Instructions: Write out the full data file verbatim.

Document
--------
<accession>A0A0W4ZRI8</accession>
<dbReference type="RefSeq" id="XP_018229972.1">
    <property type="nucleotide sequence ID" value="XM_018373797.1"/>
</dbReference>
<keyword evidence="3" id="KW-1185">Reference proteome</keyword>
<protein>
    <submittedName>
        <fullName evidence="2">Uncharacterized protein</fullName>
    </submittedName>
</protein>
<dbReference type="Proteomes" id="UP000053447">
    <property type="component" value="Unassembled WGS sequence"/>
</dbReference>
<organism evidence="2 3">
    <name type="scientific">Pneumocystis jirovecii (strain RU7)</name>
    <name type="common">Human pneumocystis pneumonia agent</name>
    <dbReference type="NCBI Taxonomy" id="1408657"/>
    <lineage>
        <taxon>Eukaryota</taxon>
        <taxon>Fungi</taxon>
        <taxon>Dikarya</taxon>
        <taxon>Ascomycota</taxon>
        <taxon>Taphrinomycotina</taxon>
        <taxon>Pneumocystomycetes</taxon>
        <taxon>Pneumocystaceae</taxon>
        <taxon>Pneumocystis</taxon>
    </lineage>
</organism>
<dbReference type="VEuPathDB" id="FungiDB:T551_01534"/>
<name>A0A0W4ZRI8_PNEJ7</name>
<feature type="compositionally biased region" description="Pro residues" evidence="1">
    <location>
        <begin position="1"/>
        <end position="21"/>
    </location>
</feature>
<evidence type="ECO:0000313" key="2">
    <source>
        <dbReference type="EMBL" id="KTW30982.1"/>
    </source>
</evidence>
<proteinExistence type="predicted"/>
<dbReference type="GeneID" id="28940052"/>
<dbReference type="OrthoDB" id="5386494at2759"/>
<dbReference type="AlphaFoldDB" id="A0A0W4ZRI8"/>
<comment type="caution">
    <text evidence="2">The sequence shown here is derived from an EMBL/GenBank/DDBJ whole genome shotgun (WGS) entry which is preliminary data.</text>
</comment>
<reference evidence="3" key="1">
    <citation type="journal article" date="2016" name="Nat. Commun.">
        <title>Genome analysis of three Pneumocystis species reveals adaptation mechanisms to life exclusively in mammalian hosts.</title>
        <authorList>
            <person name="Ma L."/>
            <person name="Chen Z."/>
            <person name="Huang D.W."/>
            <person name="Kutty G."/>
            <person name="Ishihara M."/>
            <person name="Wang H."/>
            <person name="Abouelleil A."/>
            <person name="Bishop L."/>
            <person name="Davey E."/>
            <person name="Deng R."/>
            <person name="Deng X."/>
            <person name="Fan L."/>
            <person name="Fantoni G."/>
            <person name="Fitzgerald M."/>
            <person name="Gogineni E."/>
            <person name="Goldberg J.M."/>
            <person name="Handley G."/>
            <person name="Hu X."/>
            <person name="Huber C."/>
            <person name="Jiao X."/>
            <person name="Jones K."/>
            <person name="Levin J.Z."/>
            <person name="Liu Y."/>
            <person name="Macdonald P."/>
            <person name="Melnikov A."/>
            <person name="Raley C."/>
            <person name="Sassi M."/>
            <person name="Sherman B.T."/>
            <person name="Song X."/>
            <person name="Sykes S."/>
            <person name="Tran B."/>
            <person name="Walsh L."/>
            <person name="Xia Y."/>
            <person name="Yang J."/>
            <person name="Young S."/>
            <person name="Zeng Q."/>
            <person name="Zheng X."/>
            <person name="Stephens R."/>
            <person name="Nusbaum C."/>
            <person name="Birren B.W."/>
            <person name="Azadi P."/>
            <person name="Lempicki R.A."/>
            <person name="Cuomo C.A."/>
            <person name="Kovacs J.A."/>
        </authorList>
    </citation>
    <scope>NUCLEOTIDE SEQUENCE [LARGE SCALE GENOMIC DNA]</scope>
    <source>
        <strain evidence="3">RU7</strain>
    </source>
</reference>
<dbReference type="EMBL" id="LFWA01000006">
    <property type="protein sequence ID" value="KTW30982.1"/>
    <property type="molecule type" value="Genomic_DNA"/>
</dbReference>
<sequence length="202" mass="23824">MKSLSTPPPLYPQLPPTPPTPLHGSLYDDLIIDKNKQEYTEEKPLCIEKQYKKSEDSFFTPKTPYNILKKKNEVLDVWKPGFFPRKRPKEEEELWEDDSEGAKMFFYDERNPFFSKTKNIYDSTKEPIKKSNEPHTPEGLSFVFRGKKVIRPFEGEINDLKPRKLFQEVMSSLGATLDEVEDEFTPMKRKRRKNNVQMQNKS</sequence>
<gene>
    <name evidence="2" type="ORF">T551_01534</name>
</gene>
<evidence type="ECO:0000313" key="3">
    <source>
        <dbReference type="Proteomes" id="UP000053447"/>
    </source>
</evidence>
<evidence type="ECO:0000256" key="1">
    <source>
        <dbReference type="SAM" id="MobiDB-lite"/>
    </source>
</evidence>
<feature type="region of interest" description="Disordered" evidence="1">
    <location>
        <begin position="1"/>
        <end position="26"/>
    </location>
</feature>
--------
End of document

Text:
<accession>A0A0W4ZRI8</accession>
<dbReference type="RefSeq" id="XP_018229972.1">
    <property type="nucleotide sequence ID" value="XM_018373797.1"/>
</dbReference>
<keyword evidence="3" id="KW-1185">Reference proteome</keyword>
<protein>
    <submittedName>
        <fullName evidence="2">Uncharacterized protein</fullName>
    </submittedName>
</protein>
<dbReference type="Proteomes" id="UP000053447">
    <property type="component" value="Unassembled WGS sequence"/>
</dbReference>
<organism evidence="2 3">
    <name type="scientific">Pneumocystis jirovecii (strain RU7)</name>
    <name type="common">Human pneumocystis pneumonia agent</name>
    <dbReference type="NCBI Taxonomy" id="1408657"/>
    <lineage>
        <taxon>Eukaryota</taxon>
        <taxon>Fungi</taxon>
        <taxon>Dikarya</taxon>
        <taxon>Ascomycota</taxon>
        <taxon>Taphrinomycotina</taxon>
        <taxon>Pneumocystomycetes</taxon>
        <taxon>Pneumocystaceae</taxon>
        <taxon>Pneumocystis</taxon>
    </lineage>
</organism>
<dbReference type="VEuPathDB" id="FungiDB:T551_01534"/>
<name>A0A0W4ZRI8_PNEJ7</name>
<feature type="compositionally biased region" description="Pro residues" evidence="1">
    <location>
        <begin position="1"/>
        <end position="21"/>
    </location>
</feature>
<evidence type="ECO:0000313" key="2">
    <source>
        <dbReference type="EMBL" id="KTW30982.1"/>
    </source>
</evidence>
<proteinExistence type="predicted"/>
<dbReference type="GeneID" id="28940052"/>
<dbReference type="OrthoDB" id="5386494at2759"/>
<dbReference type="AlphaFoldDB" id="A0A0W4ZRI8"/>
<comment type="caution">
    <text evidence="2">The sequence shown here is derived from an EMBL/GenBank/DDBJ whole genome shotgun (WGS) entry which is preliminary data.</text>
</comment>
<reference evidence="3" key="1">
    <citation type="journal article" date="2016" name="Nat. Commun.">
        <title>Genome analysis of three Pneumocystis species reveals adaptation mechanisms to life exclusively in mammalian hosts.</title>
        <authorList>
            <person name="Ma L."/>
            <person name="Chen Z."/>
            <person name="Huang D.W."/>
            <person name="Kutty G."/>
            <person name="Ishihara M."/>
            <person name="Wang H."/>
            <person name="Abouelleil A."/>
            <person name="Bishop L."/>
            <person name="Davey E."/>
            <person name="Deng R."/>
            <person name="Deng X."/>
            <person name="Fan L."/>
            <person name="Fantoni G."/>
            <person name="Fitzgerald M."/>
            <person name="Gogineni E."/>
            <person name="Goldberg J.M."/>
            <person name="Handley G."/>
            <person name="Hu X."/>
            <person name="Huber C."/>
            <person name="Jiao X."/>
            <person name="Jones K."/>
            <person name="Levin J.Z."/>
            <person name="Liu Y."/>
            <person name="Macdonald P."/>
            <person name="Melnikov A."/>
            <person name="Raley C."/>
            <person name="Sassi M."/>
            <person name="Sherman B.T."/>
            <person name="Song X."/>
            <person name="Sykes S."/>
            <person name="Tran B."/>
            <person name="Walsh L."/>
            <person name="Xia Y."/>
            <person name="Yang J."/>
            <person name="Young S."/>
            <person name="Zeng Q."/>
            <person name="Zheng X."/>
            <person name="Stephens R."/>
            <person name="Nusbaum C."/>
            <person name="Birren B.W."/>
            <person name="Azadi P."/>
            <person name="Lempicki R.A."/>
            <person name="Cuomo C.A."/>
            <person name="Kovacs J.A."/>
        </authorList>
    </citation>
    <scope>NUCLEOTIDE SEQUENCE [LARGE SCALE GENOMIC DNA]</scope>
    <source>
        <strain evidence="3">RU7</strain>
    </source>
</reference>
<dbReference type="EMBL" id="LFWA01000006">
    <property type="protein sequence ID" value="KTW30982.1"/>
    <property type="molecule type" value="Genomic_DNA"/>
</dbReference>
<sequence length="202" mass="23824">MKSLSTPPPLYPQLPPTPPTPLHGSLYDDLIIDKNKQEYTEEKPLCIEKQYKKSEDSFFTPKTPYNILKKKNEVLDVWKPGFFPRKRPKEEEELWEDDSEGAKMFFYDERNPFFSKTKNIYDSTKEPIKKSNEPHTPEGLSFVFRGKKVIRPFEGEINDLKPRKLFQEVMSSLGATLDEVEDEFTPMKRKRRKNNVQMQNKS</sequence>
<gene>
    <name evidence="2" type="ORF">T551_01534</name>
</gene>
<evidence type="ECO:0000313" key="3">
    <source>
        <dbReference type="Proteomes" id="UP000053447"/>
    </source>
</evidence>
<evidence type="ECO:0000256" key="1">
    <source>
        <dbReference type="SAM" id="MobiDB-lite"/>
    </source>
</evidence>
<feature type="region of interest" description="Disordered" evidence="1">
    <location>
        <begin position="1"/>
        <end position="26"/>
    </location>
</feature>